One option is to say that one’s ancestor is a member of race X in virtue of sharing similar phenotypic, or observable, properties specific to other members of one’ s reproductively isolated breeding population.  A second option is to say that one’s ancestor is a member of race X in virtue of sharing similar genotypic, or genetic, properties specific to other members of one’s reproductively isolated breeding population.

While “… ancestral relations among reproductively isolated breeding populations and either genotypic or phenotypic properties is one way to develop a naturalistic account of race.” Note how this is almost, to the tee, Hardimon’s (2017) populationist race concept.

Andreason (2000) writes that “Most constructivists assume that biological realism and social constructivism are incompatible views about race; I argue that the two conceptions can be compatible.” Indeed, the claim that race is a social construct of a biological reality is a tempting view to take (and one I take to myself). That we socially construct groups does not mean that there is no biological reality to them, as Spencer (2014) shows with his Blumenbachian partitions. The claim that race is a social construct of a biological reality is completely at ends with the claim that race is purely social/political (as Dorothy Roberts argues) and the claim that race is purely biological. Though, we cannot separate ‘social/political’ and ‘biological’ terminology from our ontology. We must use both in conjunction in order to tease out what ‘race’ truly means. Stating that race is a social construct and only a social construct betrays the biology behind race. Stating that race is only biological betrays the social aspects of race. (Though, Hardimon (2017) has one race concept—the minimalist race concept—in which there is nothing ‘social’ about his proposed concept of race.)

Hardimon has four concepts of race: (1) the racialist concept of race—the claim that significant intellectual and moral differences exist between races (which he dispatched in his book); (2) the minimalist concept of race—the claim that groups that exhibit patterns of visible physical features which correspond to geographic ancestry satisfy the conditions of minimalist race; (3) the populationist race concept of race (the scientization of the minimalist race concept)—the claim that “race is a subdivision of Homo sapiens—a group of populations that exhibits a distinctive pattern of genetically transmitted phenotypic characters that corresponds to the group’s geographic ancestry and belongs to a biological line of descent initiated by a geographically separated and reproductively isolated founding population” (Hardimon, 2017: 99); and (4) the socialrace concept of race—the claim that race is a social, not biological, reality, and that society constructs what ‘race’ is.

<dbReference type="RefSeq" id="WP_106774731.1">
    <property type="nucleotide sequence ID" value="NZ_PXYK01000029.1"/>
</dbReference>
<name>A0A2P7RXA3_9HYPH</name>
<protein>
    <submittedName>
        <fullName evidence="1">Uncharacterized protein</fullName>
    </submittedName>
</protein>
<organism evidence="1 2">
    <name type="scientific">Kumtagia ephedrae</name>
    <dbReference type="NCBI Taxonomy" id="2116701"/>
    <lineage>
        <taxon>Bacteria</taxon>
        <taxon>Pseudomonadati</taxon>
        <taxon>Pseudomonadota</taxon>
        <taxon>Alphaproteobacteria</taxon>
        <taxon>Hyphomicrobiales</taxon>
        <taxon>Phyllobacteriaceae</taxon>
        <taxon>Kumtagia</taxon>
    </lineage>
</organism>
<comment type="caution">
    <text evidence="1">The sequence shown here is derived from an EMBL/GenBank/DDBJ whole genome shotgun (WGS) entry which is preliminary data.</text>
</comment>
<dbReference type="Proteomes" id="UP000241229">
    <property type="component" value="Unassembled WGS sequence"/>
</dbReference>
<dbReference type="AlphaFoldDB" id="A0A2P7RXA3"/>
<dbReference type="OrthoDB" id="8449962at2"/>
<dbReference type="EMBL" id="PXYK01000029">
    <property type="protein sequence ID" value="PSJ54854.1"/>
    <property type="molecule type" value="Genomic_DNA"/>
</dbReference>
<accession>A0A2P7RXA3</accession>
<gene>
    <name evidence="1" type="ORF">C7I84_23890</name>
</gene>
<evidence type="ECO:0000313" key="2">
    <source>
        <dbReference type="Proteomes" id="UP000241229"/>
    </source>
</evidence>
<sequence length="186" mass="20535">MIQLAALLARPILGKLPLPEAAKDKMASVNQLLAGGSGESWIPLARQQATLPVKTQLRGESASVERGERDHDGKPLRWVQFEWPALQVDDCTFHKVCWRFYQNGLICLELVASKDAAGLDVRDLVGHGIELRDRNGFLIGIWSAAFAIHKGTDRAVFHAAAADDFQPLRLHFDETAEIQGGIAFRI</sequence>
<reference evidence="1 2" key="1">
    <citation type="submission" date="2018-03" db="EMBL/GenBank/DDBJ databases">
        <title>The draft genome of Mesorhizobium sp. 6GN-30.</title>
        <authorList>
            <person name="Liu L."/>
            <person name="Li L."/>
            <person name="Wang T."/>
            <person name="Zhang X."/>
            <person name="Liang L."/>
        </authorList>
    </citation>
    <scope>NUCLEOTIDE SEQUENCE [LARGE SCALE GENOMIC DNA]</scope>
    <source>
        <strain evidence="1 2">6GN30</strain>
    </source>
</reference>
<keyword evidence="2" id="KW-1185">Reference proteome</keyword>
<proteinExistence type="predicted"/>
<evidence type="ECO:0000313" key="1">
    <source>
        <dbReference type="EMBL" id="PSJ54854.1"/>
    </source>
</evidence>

Our racial categories pick out real kinds in nature, therefore race realism is true. This is established by both Hardimon (2017) and Spencer (2014), who discuss Rosenberg et al’s (2002) paper on the existence of population clusters deemed continental-level minimalist races by Hardimon (2017) and Blumenbachian partitions by Spencer (2014). Both arguments provided by Hardimon and Spencer are sound—they answer numerous objections that critics bring up to argue against Rosenberg et al’s (2002) study and other’s interpretation of what they say.

This article discusses Rosenberg et al (2002), and has this to say about the Kalash (the sixth cluster in that Rosenberg et al (2002) found):

The sixth population which is composed entirely of members of the Kalash, an isolated population in central Pakistan, is omitted by Wade on the grounds it “makes no genetic or geographic sense”. But the Kalash have a significant degree of genetic isolation from others, comparable in magnitude to that of other groups such as Native Americans. Moreover, they all live in the same place.

This is nonsense. That Structure labels a population as genetically distinct does not entail that that population is a continental-level minimalist race. That Structure picks out the Kalash as a genetically distinct group does not undercut Hardimon’s (2017) arguments on the existence of continental-level minimalist races. So, both K=6 and K=5 show that continental-level minimalist races are genetically structured (Hardimon, 2017: 88). (Further responses to critiques of Rosenberg et al can be found here and in Hardimon, 2017, chapter 5 and Spencer, 2014.)